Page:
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Nostalgia: A Novel Hardcover – Deckle Edge, October 1, 2013


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Editorial Reviews

From Booklist

This Civil War novel by respected novelist McFarland (Prince Edward, 2004) tells the story of young Union soldier Summerfield Hayes. By switching seamlessly between harrowing scenes of combat (at the Battle of the Wilderness), wartime recreation—with an emphasis on “base ball” (apparently the contemporary usage), at which Hayes excels—and Hayes’ postbattle, disoriented wandering and later hospitalization (where his muteness is regarded as malingering), as well as his childhood and recuperation at his Brooklyn Heights home, McFarland portrays a troubled if multidimensional character. The tragically accidental loss of both parents has affected both Hayes and his sister, Sarah, with whom he has an unusual bond. The ministrations he receives from Walt Whitman add a literary touch to this deliberately paced novel, and the touchingly sympathetic characterization of Whitman will appeal to many readers, as might the “base ball.” --Mark Levine

Review

**Washington Post Best 50 Books of the Year**

“Walt Whitman, who haunts the pages of this sensitive, ingenious, beautifully written novel, famously said that the real Civil War would ‘never get into the books.’ Nostalgia deftly explores an aspect of war little understood in Whitman’s time or in our own—the invisible wounds combat inflicts upon many of those who somehow manage to survive it.” —Geoffrey C. Ward, coauthor of The Civil War and author of A Disposition to Be Rich
 
“Emotionally harrowing . . . McFarland manages to find something new to say about a war that could have had everything said about it already . . . A moving account of one soldier’s journey to hell and back, and his struggle to make his own individual peace with the world afterward.”—Publishers Weekly
 
Praise for Dennis McFarland
 
“McFarland is a Divine Watchmaker of a novelist.”—Newsweek
 
“A writer of extraordinary sympathy and compassion that are remarkably free from sentimentality.”—Boston Sunday Globe
 
“McFarland is heir to the great Southern literary tradition, and his observations, however somber in import or lyrical in delivery, are always laced with a splendid appreciation of life’s absurdities.”—The Wall Street Journal
 
“McFarland has to be counted one of the brightest hopes for the literate American novel. I don’t think there’s a writer alive who wouldn’t like to have written some of his sentences . . . You want to compare him to Chopin or Mendelssohn more than to any particular writer.”—Hartford Courant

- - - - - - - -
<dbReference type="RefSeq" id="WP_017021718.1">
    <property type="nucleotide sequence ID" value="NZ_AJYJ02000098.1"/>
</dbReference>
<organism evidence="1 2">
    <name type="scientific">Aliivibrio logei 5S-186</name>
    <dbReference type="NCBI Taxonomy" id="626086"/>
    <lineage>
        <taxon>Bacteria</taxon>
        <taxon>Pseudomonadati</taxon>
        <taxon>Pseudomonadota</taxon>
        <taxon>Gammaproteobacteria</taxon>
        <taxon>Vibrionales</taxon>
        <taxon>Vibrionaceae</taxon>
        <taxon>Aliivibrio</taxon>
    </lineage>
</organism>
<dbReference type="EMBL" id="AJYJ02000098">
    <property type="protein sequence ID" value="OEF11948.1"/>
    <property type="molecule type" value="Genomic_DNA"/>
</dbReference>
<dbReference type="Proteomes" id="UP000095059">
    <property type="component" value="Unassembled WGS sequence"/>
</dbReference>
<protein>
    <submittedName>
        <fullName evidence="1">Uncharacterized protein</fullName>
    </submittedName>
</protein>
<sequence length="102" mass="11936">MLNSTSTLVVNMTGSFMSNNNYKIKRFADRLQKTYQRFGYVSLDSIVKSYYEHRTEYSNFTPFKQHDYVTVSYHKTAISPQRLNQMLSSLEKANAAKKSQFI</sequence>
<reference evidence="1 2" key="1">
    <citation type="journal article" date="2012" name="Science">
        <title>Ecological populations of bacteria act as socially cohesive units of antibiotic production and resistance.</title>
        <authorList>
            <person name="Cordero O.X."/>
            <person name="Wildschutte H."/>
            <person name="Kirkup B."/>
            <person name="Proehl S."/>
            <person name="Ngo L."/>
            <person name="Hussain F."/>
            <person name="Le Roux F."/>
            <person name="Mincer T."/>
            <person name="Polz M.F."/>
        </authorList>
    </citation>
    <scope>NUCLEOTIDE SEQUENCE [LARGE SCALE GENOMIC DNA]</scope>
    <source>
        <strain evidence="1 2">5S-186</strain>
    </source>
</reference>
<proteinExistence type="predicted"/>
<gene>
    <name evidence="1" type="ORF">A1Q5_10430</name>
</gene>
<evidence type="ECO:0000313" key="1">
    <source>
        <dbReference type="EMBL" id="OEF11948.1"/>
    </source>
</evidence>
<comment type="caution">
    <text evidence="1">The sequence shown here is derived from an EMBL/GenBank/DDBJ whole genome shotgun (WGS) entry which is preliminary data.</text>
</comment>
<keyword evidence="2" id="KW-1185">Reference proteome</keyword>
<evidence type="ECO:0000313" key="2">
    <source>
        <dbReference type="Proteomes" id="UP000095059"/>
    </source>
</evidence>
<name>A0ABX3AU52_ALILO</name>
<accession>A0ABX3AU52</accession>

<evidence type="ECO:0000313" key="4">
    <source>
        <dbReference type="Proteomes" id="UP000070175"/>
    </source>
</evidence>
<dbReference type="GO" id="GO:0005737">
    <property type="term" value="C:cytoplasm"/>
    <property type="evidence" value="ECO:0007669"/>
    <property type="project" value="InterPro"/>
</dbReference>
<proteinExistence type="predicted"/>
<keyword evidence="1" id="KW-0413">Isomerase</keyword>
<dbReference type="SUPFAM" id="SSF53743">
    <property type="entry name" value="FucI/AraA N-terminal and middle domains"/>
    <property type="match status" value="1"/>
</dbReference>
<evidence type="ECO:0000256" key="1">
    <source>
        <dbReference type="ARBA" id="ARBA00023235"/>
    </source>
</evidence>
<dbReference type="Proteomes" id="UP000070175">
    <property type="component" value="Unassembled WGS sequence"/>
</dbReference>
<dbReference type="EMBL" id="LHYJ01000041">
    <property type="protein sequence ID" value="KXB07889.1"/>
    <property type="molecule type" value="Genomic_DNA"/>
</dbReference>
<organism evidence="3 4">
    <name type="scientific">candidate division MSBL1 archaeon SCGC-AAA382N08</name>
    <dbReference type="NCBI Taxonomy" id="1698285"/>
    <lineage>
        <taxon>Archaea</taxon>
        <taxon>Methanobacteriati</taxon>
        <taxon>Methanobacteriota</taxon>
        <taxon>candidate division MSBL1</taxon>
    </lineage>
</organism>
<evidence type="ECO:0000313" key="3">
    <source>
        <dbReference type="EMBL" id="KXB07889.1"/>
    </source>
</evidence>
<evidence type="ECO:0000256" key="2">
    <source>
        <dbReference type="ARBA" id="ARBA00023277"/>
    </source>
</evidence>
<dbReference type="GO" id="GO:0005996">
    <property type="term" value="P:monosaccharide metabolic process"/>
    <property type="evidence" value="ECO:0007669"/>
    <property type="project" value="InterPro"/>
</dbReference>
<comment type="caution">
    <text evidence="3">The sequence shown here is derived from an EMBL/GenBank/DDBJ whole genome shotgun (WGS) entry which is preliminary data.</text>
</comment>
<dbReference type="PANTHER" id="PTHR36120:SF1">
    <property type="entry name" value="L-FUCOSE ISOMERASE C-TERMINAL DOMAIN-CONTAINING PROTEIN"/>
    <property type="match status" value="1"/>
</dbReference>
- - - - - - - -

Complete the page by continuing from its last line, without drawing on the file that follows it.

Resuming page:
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Product Details

  • Hardcover: 336 pages
  • Publisher: Pantheon; 1st Edition, 1st Printing edition (October 1, 2013)
  • Language: English
  • ISBN-10: 0307908348
  • ISBN-13: 978-0307908346
  • Product Dimensions: 6.6 x 1.2 x 9.5 inches
  • Shipping Weight: 1.3 pounds (View shipping rates and policies)
  • Average Customer Review: 4.2 out of 5 stars  See all reviews (76 customer reviews)
  • Amazon Best Sellers Rank: #860,145 in Books (See Top 100 in Books)

More About the Author

Dennis McFarland is the author of NOSTALGIA, LETTER FROM POINT CLEAR, PRINCE EDWARD, SINGING BOY, A FACE AT THE WINDOW, SCHOOL FOR THE BLIND, and THE MUSIC ROOM. His short fiction has appeared in THE AMERICAN SCHOLAR, THE NEW YORKER, PRIZE STORIES: THE O'HENRY AWARDS, BEST AMERICAN SHORT STORIES, and elsewhere. He has received fellowships from the National Endowment of the Arts and Stanford University. He lives in rural Vermont with his wife, writer and poet Michelle Blake.

Customer Reviews

Nostalgia is a beautifully crafted novel, peopled with engaging characters.
RARE RATER
Today the term for Nostalgia is used to show memory of a by-gone era, along with a melancholy, where the bad memories are eradicated and the good memories elevated.
David Seaman
The author's writing is good and truthful, yet, I believe he spends too much time on the hospital scenes and book just seemed a little too long.
Q. Publius

Most Helpful Customer Reviews

18 of 20 people found the following review helpful By cw on October 9, 2013
Format: Hardcover Verified Purchase
Abandoned, battered, and lost in the wake of the Wilderness Campaign, Summerfield Hayes,a 19-year old Union soldier,finds his way to a Washington military hospital. There, amid memories of his young life in Brooklyn and his recent ordeal in the Virginia woods, and surrounded by the horrors of the ward, Hayes encounters a wound-dresser known as Walt. Walt Whitman, as McFarland imagines him, is an enigmatic but completely convincing figure whose empathy and compassion offer some hope of recovery to the broken men he serves.
McFarland's sentences are beautiful: if you tend to read too fast, as I do, you stop and reread them in order not to miss anything. The inner and outer world of the young soldier come alive on the page, allowing the reader to experience civilian life in 19th-century Brooklyn (including its baseball fields) as well as the stink of a military hospital during an agonizing Washington spring. This is a wonderful book -- highly recommended.
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10 of 11 people found the following review helpful By MichaelDowning on October 3, 2013
Format: Hardcover
Riveting. The gripping and often harrowing details of the pivotal Civil War battle in Virginia's Wilderness are rendered with such precision and authority that they haunt the reader as surely as they haunt Summerfield Hayes, the young baseball ace whose brief stint in the Army of the Potomac leaves him wounded, speechless, and unable to recover the will to live. The prose is exquisite, and the arresting details that grace Summerfield's memory of the landscapes and cozy interiors of his former life heighten the tragedy of his hopeless situation, an unknown soldier wasting away among his maimed and dying comrades. But in a genuine coup, into this catastrophic gloom McFarland delivers a wry and reliably unsettling bearded man in a floppy hat--Walt Whitman. And in his compassionate presence among the casualties of war, we sense the faint but persistent heartbeat of a wounded nation, and the possibility of life within the broken spirit of a young man.